• Idiopathic achalasia presents with dysphagia for solids and also regurgitation of a bland-tasting material that has never entered the stomach. It occurs in 1-2/100,000, most commonly seen in mid-adult life, and is caused by impaired neural control of the distal oesophagus[4].
  • Impairment of oropharyngeal swallowing function and abnormal laryngeal findings have been noted in patients with severe COVID-19 treated in intensive care units[5].
Obstructive
  • Gastro-oesophageal reflux ± stricture.
  • Eosinophilic oesophagitis.
  • Other oesophagitis (eg, infection).
  • Oesophageal cancer.
  • Gastric cancer.
  • Pharyngeal cancer.
  • Post-cricoid web
    (Paterson-Brown-Kelly syndrome).
  • Oesophageal rings.
  • Foreign body (acute).
Neurological
  • Cerebrovascular event or brain injury.
  • Achalasia.
  • Diffuse oesophageal spasm.
  • Syringomyelia or bulbar palsy.
  • Myasthenia gravis.
  • Multiple sclerosis.
  • Motor neurone disease.
  • Myopathy (dermatomyositis, myotonic dystrophy).
  • Parkinson's disease and other degenerative disorders.
  • Chagas' disease.
Others
  • Pharyngeal pouch.
  • Globus hystericus.
  • External compression
    (eg, mediastinal tumour, or associated with cervical spondylosis).
  • Calcinosis, Raynaud's disease, (o)esophageal dysmotility, sclerodactyly, telangiectasia (CREST) syndrome or scleroderma.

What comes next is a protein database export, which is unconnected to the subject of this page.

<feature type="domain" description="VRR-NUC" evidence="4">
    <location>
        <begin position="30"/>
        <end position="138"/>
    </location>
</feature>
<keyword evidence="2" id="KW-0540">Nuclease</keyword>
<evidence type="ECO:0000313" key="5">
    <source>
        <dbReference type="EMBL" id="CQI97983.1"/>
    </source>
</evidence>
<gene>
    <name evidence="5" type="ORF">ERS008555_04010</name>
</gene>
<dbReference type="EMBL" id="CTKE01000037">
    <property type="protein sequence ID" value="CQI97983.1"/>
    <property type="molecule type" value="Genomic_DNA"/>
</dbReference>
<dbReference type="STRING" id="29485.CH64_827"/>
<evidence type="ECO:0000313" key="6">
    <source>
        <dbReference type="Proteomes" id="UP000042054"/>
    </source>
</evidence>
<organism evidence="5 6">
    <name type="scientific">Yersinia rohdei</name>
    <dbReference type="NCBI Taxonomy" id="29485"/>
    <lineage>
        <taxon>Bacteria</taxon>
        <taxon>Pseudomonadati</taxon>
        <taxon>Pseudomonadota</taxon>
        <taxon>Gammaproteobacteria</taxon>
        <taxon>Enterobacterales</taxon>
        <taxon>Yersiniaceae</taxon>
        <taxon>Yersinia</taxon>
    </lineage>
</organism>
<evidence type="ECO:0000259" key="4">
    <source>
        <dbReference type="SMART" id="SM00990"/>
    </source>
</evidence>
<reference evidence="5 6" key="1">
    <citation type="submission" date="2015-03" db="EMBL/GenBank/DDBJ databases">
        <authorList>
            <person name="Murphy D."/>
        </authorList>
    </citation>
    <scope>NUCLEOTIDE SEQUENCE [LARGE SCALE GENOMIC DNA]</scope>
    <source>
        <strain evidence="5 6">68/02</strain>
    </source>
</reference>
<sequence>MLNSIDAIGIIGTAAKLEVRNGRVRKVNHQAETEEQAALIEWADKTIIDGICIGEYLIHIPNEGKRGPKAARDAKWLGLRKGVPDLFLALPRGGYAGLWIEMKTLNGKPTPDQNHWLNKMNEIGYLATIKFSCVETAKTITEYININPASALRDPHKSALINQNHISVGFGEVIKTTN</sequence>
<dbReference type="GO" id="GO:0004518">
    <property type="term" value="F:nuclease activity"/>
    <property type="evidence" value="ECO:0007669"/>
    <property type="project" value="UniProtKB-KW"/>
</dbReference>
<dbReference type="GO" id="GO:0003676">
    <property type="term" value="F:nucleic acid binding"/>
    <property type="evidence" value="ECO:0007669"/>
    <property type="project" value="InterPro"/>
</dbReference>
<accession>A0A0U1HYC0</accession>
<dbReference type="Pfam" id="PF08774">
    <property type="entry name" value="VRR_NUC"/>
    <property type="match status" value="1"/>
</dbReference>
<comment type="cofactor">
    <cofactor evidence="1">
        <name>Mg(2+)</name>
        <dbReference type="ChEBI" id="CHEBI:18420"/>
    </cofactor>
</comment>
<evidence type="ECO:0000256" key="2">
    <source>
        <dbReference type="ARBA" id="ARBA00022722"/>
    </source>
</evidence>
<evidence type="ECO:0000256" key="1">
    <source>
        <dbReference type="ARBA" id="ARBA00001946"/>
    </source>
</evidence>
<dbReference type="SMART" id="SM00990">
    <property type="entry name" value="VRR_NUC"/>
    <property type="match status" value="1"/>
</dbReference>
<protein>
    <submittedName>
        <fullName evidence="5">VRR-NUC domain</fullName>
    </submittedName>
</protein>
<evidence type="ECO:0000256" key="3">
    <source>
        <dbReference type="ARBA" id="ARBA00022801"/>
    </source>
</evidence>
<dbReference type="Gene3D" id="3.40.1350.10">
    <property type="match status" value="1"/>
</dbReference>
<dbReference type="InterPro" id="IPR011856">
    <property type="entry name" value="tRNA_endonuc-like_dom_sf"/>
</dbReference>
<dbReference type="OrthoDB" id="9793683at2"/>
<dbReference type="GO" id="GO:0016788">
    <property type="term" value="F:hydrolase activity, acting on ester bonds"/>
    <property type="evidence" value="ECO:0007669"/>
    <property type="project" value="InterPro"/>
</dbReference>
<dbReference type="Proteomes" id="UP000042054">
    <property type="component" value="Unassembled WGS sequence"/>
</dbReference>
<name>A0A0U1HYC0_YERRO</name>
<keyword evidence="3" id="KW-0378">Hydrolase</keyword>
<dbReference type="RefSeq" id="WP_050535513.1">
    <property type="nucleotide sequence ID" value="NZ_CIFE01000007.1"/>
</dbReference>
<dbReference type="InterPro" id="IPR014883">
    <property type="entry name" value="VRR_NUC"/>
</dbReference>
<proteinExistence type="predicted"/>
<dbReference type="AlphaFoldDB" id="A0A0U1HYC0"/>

• Oesophageal amyloidosis.
  • Inflammation - eg, tonsillitis, laryngitis.
  • FBC and erythrocyte sedimentation rate (ESR) should be taken.
  • Barium swallow and/or endoscopy with biopsy should usually be performed.
  • Laryngoscopic examination may be helpful if a pharyngeal cause is suspected.
  • In patients with severe COVID-19, the swallowing function should be assessed as a standard procedure, preferably at an early stage, before initiation of oral intake. Fibreoptic endoscopic evaluation of swallowing is preferred due to the high incidence of pooling of secretion and risk of silent aspiration[5].
  • MRI scanning may also be required before any surgery is considered - eg, if there is oesophageal carcinoma.
  • Endoscopic ultrasonography can assist with staging in oesophageal carcinoma.